Vigdis Hjorth’s poignant novel A House in Norway combines the political with the personal, exploring the dilemmas of living in modern society. Join our monthly book club with a chance to win a copy of A House in Norway, beautifully translated by Charlotte Barslund.
In A House in Norway, we meet Alma – a divorced textile artist who makes a living from weaving banners for trade unions and marching bands. First thrilled to be given the more creative task of designing a tapestry for an exhibition to celebrate the centenary of women’s suffrage in Norway, Alma soon finds the task increasingly overwhelming.
Meanwhile, a Polish family moves into an apartment in Alma’s house that she rents out to supplement her income. Their differences gradually become a bigger and more complicated burden for anxious Alma, whose self-image as a good feminist and an open-minded liberal is challenged by her own unconscious assumptions. Is it possible to reconcile the desire to be tolerant and altruistic with the imperative need for creative and personal space?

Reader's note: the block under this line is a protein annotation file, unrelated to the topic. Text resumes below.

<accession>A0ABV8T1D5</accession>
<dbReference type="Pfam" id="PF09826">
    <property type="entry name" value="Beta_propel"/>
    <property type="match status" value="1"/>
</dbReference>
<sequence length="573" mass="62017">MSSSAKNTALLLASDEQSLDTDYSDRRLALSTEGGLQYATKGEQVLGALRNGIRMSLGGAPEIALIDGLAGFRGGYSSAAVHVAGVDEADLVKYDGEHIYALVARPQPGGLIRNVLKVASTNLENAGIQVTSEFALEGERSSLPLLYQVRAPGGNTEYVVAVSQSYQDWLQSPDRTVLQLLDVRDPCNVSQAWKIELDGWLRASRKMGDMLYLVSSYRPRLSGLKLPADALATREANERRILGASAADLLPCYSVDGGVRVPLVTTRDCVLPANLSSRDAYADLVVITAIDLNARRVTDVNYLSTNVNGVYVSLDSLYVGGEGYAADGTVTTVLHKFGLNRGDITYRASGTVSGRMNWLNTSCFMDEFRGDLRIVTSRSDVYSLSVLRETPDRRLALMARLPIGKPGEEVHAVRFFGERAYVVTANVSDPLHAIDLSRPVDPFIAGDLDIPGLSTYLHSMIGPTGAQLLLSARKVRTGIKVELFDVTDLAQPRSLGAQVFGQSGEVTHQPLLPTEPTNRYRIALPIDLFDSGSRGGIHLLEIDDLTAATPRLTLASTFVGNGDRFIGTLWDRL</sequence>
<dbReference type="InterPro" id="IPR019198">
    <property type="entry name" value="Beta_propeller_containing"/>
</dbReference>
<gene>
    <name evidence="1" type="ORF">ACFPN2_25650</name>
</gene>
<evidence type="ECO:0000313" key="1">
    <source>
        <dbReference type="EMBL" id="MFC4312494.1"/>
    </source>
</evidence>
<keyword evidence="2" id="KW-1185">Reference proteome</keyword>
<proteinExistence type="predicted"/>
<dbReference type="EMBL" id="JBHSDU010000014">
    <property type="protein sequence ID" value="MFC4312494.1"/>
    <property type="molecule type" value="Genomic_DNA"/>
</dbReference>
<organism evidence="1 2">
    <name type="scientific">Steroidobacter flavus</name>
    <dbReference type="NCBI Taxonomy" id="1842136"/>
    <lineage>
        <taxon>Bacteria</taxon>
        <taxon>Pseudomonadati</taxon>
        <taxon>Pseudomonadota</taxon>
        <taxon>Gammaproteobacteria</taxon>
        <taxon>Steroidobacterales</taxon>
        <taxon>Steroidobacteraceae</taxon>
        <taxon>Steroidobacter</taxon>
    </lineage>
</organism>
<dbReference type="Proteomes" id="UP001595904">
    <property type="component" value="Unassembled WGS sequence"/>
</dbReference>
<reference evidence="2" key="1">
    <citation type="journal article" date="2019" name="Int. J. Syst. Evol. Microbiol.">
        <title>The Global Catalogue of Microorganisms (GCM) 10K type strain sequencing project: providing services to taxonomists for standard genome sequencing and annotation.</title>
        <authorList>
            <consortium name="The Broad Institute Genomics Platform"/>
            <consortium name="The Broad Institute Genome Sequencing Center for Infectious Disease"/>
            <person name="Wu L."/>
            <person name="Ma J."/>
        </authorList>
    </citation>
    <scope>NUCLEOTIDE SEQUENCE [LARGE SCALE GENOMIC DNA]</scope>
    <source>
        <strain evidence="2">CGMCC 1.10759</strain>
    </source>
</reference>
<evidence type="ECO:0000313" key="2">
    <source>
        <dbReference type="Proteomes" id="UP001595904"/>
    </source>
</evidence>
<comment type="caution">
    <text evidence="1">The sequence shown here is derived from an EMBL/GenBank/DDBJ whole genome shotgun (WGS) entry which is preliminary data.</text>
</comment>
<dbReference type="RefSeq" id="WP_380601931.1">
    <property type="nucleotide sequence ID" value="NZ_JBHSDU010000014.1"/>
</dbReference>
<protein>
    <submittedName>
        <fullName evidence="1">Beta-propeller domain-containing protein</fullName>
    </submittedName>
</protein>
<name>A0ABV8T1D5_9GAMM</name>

“Time and again, Vigdis Hjorth puts her finger on the pulse of Norwegian society”
– Margunn Vikingstad, Morgenbladet
Intelligently written about social role play, relationships and cohesiveness, A House in Norway provides both entertainment and food for thought. Looking at one of the big political questions of our time, Hjorth’s novel addresses the crisis of population movements and the desire to give assistance versus the threat to our traditional way of life.
Vigdis Hjorth is an important voice in Norwegian literature, and her work has been recognised with many literary prizes. A House of Norway, which was first published in Norway in 2014 by Cappelen Damm, was released in English in February 2017 by Norvik Press.
This month, we’re giving a copy of A House in Norway to two lucky winners. Follow this link to enter the competition.
Top photo: Klaudia Lech